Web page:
(2nd year, Doctoral Course, Medical Science)

I appreciate the support of all parties involved, including MIP. I experienced two major things during this visit to UCSD.
First, I was able to learn about the research and development being conducted at international companies in the U.S. I was able to hear about research that is different from what I am used to through visits to Eli Lilly, Devacell, Novaltis, JLABS by Jhonson & Jhonson, and participation in the Life Science Showcase.
I was particularly impressed by the efficiency and speed of development at large pharmaceutical companies. It reminded me of a factory, with machines performing tasks with as little human intervention as possible. I was overwhelmed, but at the same time, I felt it was important to use my “brain” to decide what to target in my activities.
We were also given the opportunity to hear about our own research in front of people from companies. The comments also allowed me to learn how my research looks from the company’s point of view.
Second, I visited the onsite LAB at Kyoto University’s UCSD and participated in the North American On-Site Laboratory Joint Symposium. I was able to listen to lectures by researchers and interact with local graduate students. That was an experience that would have been difficult to obtain in Japan.
Through this visit, I was able to reconfirm the importance and interest of my own research activities. It was also a good opportunity to rethink my future career. I would like to utilize this experience and try hard in the future.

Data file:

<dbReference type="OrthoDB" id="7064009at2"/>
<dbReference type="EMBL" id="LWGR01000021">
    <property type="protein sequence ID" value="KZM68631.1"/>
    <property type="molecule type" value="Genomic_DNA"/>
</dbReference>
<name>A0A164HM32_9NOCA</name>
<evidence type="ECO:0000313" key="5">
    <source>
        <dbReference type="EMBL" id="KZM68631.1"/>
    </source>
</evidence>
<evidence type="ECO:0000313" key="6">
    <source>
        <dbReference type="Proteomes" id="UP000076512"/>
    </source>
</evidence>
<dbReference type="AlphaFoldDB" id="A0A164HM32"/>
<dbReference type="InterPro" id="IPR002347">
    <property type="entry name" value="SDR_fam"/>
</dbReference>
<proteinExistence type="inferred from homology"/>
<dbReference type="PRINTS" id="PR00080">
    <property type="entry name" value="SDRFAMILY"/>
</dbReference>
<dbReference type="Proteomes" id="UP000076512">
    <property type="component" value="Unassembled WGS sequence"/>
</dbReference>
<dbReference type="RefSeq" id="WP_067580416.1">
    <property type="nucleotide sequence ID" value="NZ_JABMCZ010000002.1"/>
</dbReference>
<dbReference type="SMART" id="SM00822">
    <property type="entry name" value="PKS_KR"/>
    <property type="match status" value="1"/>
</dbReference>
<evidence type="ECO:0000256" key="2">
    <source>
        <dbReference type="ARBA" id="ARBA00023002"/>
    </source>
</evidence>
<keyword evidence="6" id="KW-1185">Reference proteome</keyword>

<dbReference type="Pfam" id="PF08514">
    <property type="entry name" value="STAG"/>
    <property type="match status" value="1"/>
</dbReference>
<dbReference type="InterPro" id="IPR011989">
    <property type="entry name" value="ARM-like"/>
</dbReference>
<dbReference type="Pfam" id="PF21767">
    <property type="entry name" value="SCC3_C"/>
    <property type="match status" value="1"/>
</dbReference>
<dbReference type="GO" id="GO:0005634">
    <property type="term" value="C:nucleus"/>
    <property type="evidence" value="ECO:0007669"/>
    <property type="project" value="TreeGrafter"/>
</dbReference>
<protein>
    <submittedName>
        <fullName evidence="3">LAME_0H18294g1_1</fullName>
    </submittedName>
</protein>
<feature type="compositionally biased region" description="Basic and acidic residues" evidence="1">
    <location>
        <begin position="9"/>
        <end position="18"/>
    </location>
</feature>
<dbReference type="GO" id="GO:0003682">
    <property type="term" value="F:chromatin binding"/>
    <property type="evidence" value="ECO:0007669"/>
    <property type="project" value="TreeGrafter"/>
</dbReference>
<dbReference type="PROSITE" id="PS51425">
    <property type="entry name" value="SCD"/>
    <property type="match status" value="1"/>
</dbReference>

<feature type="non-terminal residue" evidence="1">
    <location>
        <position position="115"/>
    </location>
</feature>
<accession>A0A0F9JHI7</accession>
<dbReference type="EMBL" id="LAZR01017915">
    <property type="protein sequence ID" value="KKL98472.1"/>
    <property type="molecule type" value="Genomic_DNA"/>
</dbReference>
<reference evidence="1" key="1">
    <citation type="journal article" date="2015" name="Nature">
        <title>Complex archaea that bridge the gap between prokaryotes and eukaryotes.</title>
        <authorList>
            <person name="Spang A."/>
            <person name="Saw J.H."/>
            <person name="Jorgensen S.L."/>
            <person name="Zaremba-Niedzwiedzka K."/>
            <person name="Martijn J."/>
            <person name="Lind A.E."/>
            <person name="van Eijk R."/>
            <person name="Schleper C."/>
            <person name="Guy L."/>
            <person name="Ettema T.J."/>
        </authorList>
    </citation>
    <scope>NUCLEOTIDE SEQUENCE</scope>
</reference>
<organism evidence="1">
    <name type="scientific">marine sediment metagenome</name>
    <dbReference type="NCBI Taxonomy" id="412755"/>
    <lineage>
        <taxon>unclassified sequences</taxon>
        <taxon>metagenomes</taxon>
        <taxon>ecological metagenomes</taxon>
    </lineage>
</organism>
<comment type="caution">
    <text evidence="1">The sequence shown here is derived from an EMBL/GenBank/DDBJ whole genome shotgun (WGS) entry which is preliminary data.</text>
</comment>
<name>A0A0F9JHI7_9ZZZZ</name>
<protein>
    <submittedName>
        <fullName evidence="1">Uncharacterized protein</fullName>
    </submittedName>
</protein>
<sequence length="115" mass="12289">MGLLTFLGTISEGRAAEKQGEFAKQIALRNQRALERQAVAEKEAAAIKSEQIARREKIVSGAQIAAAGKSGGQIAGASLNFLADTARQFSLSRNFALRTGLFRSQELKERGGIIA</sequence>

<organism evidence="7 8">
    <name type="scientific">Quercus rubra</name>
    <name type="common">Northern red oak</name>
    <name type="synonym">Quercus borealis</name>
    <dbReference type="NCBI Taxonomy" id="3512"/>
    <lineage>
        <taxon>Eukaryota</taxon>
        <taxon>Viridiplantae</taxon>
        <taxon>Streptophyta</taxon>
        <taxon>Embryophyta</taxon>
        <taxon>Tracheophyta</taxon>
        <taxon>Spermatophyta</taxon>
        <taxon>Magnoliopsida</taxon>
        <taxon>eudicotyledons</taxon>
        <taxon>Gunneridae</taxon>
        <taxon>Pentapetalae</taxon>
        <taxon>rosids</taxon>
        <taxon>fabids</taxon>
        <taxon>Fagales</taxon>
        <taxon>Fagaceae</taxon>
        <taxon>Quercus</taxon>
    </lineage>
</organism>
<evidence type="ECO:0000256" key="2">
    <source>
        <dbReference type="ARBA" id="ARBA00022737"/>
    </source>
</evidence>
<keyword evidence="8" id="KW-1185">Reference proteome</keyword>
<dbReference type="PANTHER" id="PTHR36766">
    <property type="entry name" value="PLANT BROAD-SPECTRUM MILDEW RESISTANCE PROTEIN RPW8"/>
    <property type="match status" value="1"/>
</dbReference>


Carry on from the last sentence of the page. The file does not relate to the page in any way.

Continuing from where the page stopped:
*MIP would like to express our appreciation to all the support and warm welcome for the people and institution who supported our visit:

Dr. Tomoko Hayashi

Stephanie Truhlar, Associate VP, Lilly Biotechnology Center
Andrew Korytko, Associate VP, LBC External Innovation
Katie Hewitt, Chief Business Officer, Lilly Innovation Solutions
Jonah Rainy, Senior Director, Protein Engineering
Gurkee Singh, Associate VP, Lilly New Ventures Asia
Dr. Hans Keirstead, Director,
Eli Lily at San Diego

Mr. Jeff Sturgis, Chief Operating Officer
DevaCell at CNT

Dr. Miwako Waga
Center for the Future of Surgery @ UCSD

Juliane Morris, Contractor, Innovation Activation Specialist
JLABS @ San Diego

Dr. Sharon Kwan
Novartis @ San Diego

Dr. Yuko Kono

Ms. Eriko Deguchi conducted MIP Interdisciplinary Joint Research at University of Pittsburgh

Cathedral of Learning

With the support of MIP, I have conducted joint research at the University of Pittsburgh for one month.
The UPMC (University of Pittsburgh Medical Center), where I stayed, is a world-famous hospital. They have excellent research facilities. For example, the Imaging Center located in the lower floor of the laboratory I belonged, provides 40 microscopes. In such an inspiring research environment, my project has advanced much more than usual one month, I was very grateful for this experience.

The University of Pittsburgh is about 20 minutes by bus from downtown, and there are many sites related to its culture and history; Carnegie Mellon University, parks, museums, art galleries. It is also known as a students’ city where lots of dormitories and share houses are found. The area attracts tourists and they can be seen on weekends. Overall, the city is safe and very comfortable to live, it was an agreeable environment for researchers.
I am grateful for the support of MIP, which gave me the valuable experience of conducting research overseas. I would like to continue my joint research by making use of what I learned during my stay.

Eriko Deguchi

Prof. Sorkin and Ms. Deguchi
night view of downtown Pittsburgh